California Gulls exhibit remarkable versatility on land, in the air, and on the water. They can be seen swimming, flying, and running to capture food. On their breeding grounds, they often engage in high-speed pursuits through swarms of flies with their bills wide open. In aquatic areas, they demonstrate both paddling behaviors similar to ducks and diving maneuvers to capture fish.
During moments of rest, these gulls commonly position themselves on one leg or sit with their legs tucked beneath them, eyes gently closed.
They are social in nature, which leads them to associate with fellow gulls frequently.
Nevertheless, even within their highly social gatherings, they exhibit territorial instincts, defending their nesting areas within breeding colonies.
Intruders are met with a series of intimidation tactics, including elongating their necks upright, thrusting their heads forward while opening their bills, and jerking their heads upward and then downward towards their chests while vocalizing.
In instances where neighboring gulls encroach upon territorial boundaries, confrontations ensue, often involving aggressive actions such as biting at grass or vegetation as a declaration of ownership.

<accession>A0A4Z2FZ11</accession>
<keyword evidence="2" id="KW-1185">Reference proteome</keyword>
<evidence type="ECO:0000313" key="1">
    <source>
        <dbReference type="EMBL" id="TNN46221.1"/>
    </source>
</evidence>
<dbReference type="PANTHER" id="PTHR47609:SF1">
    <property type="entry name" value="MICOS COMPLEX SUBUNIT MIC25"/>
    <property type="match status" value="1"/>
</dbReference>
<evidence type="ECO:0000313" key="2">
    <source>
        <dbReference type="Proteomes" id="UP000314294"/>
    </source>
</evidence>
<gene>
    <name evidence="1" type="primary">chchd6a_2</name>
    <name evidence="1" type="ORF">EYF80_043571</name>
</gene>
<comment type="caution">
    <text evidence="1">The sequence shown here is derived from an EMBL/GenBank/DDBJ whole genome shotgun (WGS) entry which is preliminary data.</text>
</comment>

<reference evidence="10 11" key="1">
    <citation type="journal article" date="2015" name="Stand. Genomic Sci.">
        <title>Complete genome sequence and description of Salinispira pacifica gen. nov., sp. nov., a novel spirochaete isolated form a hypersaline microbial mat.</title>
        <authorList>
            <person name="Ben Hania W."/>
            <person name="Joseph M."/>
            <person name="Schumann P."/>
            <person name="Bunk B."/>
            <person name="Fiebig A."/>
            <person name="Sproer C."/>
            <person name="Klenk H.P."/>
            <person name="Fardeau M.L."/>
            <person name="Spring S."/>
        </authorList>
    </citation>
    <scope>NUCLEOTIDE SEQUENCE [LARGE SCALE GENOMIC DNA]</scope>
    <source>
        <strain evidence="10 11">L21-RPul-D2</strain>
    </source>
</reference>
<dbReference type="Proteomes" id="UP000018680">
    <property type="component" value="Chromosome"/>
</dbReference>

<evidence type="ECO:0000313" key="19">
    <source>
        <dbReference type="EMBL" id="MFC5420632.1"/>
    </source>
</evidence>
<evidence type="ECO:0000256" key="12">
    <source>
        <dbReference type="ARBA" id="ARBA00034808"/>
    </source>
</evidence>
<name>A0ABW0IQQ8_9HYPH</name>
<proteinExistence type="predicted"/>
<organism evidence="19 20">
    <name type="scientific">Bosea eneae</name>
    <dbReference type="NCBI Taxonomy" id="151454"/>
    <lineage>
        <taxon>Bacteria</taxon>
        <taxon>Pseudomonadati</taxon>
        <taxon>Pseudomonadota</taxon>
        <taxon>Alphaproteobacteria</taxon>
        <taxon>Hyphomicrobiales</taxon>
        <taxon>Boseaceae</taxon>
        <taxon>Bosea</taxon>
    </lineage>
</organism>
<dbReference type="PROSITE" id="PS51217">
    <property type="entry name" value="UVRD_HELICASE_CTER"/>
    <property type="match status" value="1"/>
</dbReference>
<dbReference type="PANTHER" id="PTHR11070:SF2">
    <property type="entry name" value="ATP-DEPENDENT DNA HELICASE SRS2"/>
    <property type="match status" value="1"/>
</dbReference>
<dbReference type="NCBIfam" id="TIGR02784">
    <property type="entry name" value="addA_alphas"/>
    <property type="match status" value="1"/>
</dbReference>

California Gulls engage in monogamous pair bonding when they reach 4 years of age, with some pairs staying together beyond a single breeding season.
During the courtship and mating process, each bird performs a distinctive head-tossing gesture, arching its head up and over its back while offering food to its mate. As part of their courtship rituals, they engage in a “choking display,” characterized by placing their breasts on the ground and rhythmically jerking their heads up and down, resembling the act of choking.
Frequently Asked Questions
Why is the state bird of Utah a seagull?
The California Gull is the state bird of Utah because, in 1855, the bird helped save the state’s crops. A devastating horde of Rocky Mountain crickets invaded, ravaging the crops of Utah. These gulls consumed the crickets and helped get rid of the pests.
What does seagull mean in Native American?
In Native American culture, seagulls are commonly viewed as messengers from the spiritual world. They deliver insight and guidance to those who are looking for it.
Why is the seagull so important?
Seagulls are important for the environment. They’re omnivores and don’t mind eating food waste found in landfills. This reduces the amount of ammonia and methane released into the atmosphere, which, in short, makes the air cleaner.
Why do seagulls stand in the rain?
Seagulls will stand upright when facing the rain with their beaks facing forward. This position helps conserve energy and reduces how much contact the rain has with their bodies.